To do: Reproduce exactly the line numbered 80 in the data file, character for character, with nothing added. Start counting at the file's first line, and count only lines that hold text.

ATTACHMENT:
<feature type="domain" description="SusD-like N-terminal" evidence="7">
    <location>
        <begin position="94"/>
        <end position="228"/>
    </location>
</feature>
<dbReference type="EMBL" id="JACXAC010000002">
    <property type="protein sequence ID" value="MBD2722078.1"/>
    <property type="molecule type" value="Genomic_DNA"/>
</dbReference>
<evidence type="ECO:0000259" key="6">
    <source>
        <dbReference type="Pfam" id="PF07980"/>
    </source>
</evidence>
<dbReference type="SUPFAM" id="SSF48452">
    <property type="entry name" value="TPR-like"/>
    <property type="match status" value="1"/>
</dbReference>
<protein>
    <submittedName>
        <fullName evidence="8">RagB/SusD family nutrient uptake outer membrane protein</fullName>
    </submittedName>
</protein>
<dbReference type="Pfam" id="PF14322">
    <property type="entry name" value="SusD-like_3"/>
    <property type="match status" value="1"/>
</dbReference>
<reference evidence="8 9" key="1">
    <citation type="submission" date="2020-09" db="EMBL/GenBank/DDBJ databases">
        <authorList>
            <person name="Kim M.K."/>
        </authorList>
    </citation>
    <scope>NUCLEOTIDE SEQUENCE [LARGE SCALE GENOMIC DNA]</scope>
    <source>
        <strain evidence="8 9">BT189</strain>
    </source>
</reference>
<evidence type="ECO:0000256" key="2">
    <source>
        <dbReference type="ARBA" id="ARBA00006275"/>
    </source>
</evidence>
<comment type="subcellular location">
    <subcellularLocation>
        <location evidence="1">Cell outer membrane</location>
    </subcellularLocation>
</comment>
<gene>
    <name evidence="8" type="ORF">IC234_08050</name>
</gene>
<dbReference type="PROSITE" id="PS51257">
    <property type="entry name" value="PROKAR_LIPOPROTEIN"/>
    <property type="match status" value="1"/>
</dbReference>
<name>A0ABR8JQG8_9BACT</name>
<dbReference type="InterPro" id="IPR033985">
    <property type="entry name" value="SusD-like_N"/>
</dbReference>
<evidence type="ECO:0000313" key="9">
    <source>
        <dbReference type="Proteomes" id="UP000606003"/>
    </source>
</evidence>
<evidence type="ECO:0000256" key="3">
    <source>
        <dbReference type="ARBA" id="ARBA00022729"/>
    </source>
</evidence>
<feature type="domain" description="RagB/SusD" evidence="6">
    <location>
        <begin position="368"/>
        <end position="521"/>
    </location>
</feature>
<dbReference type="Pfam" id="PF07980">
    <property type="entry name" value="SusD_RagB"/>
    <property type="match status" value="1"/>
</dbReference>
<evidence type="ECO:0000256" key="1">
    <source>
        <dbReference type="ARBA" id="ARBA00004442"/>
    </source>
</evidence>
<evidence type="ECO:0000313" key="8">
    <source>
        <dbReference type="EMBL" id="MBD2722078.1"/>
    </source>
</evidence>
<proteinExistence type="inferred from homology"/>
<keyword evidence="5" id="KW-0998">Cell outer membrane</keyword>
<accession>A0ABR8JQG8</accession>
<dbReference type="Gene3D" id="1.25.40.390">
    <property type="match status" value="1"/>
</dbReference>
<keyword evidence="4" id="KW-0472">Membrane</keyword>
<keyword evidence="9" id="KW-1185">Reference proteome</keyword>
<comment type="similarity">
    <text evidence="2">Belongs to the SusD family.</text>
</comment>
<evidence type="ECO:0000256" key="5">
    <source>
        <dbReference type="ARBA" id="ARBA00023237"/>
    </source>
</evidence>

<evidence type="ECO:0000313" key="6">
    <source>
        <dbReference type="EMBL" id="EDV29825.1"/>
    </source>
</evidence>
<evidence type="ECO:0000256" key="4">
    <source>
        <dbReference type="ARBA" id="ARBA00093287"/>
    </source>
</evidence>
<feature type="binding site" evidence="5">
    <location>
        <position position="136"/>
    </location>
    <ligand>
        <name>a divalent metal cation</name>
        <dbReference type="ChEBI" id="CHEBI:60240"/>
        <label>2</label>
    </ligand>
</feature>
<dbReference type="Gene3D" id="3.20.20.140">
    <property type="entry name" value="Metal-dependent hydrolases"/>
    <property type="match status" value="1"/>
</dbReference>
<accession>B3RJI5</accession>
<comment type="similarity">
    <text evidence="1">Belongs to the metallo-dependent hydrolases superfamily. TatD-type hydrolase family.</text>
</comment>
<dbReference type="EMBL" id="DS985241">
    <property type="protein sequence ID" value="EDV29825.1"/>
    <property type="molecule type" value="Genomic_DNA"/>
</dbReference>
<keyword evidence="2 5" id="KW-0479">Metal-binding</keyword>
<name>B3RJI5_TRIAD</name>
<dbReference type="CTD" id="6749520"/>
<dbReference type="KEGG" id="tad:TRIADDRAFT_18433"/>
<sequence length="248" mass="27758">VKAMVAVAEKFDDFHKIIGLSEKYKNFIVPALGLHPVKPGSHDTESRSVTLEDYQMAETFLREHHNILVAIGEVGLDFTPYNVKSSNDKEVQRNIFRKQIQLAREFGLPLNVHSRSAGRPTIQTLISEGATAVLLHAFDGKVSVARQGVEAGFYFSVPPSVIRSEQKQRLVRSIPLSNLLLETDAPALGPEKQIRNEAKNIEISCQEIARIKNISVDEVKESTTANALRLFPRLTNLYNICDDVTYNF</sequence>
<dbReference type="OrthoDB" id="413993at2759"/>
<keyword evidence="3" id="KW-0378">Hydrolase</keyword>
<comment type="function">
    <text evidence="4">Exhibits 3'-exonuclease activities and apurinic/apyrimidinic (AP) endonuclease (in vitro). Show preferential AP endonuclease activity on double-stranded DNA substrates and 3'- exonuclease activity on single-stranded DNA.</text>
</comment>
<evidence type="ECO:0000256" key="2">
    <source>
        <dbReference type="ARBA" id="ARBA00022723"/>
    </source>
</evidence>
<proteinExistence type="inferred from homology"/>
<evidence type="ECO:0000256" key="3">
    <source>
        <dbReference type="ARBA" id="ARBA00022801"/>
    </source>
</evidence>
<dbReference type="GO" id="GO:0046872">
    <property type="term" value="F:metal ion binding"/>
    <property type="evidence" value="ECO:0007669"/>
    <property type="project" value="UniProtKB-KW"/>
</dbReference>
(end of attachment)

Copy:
</dbReference>